Wolves in Wisconsin – Part 3

Pressure to take action on the wolf issue is once again on the doorsteps of Congress. What the outcome will be is anyone’s guess but it increasingly looks like they will take action. This is great news for anyone that realistically understands that wolves in Wisconsin, and elsewhere, need to be managed. For others, their disillusion to think that wolves haven’t recovered until they roam the streets of Milwaukee, Madison, Chicago, and Minneapolis are foolish and have now set a dangerous precedent. Congress shouldn’t need to be involved in removing wolves from the Endangered Species Act. Science should and clearly shows that they have recovered and established a viable, sustainable population in the Great Lakes region. Unfortunately, now Congressional action is the only way to take action because scientists are fighting over this issue (with most supporting removing them from the Endangered Species List) and making it political rather than relying on the science that is telling them that the wolf recovery has been an astounding success.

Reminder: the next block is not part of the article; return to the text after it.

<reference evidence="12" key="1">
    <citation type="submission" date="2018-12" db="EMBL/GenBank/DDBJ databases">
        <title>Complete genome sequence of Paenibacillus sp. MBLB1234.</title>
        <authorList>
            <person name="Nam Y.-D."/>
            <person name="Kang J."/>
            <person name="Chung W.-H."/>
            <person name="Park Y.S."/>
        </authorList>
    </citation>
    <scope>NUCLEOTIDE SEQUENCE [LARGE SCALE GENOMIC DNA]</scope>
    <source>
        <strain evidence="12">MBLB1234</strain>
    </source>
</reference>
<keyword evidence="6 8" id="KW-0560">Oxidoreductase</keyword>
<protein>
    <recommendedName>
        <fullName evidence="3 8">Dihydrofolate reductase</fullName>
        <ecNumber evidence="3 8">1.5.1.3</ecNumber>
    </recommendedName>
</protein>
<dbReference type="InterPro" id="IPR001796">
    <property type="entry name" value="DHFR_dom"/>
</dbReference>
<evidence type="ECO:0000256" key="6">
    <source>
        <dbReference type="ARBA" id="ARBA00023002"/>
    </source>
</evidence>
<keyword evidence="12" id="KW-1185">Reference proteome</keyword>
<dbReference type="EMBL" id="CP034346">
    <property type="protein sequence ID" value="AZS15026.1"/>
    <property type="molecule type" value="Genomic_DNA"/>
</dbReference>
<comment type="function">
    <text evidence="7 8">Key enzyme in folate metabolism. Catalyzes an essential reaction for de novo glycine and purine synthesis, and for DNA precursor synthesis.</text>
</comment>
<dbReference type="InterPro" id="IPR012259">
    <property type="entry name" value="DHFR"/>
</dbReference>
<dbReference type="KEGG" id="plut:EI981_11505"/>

Isle Royale Wolf Track

Isle Royale Wolf Track

For two years, I had the pleasure of covering the Wisconsin Wolf Committee for Wisconsin Outdoor News. This body was designed to provide recommendations to Wisconsin’s Natural Resources Board on how to effectively manage wolves at the state level in Wisconsin. There were a wide variety of opinions, but I believe they had a practical, pro-active approach to managing the growing wolf population in Wisconsin. Unfortunately, when wolves were returned to the Endangered Species List this committee was essentially disbanded. With ongoing pressure to remove wolves once again from protective status, my guess is that this committee will be quickly reinvigorated. Hopefully, I’ll be there covering their progress once again.

This article is one of my early ones covering the committee:

Dec 27, 2013 – Wolf committee ends year with long to-do list

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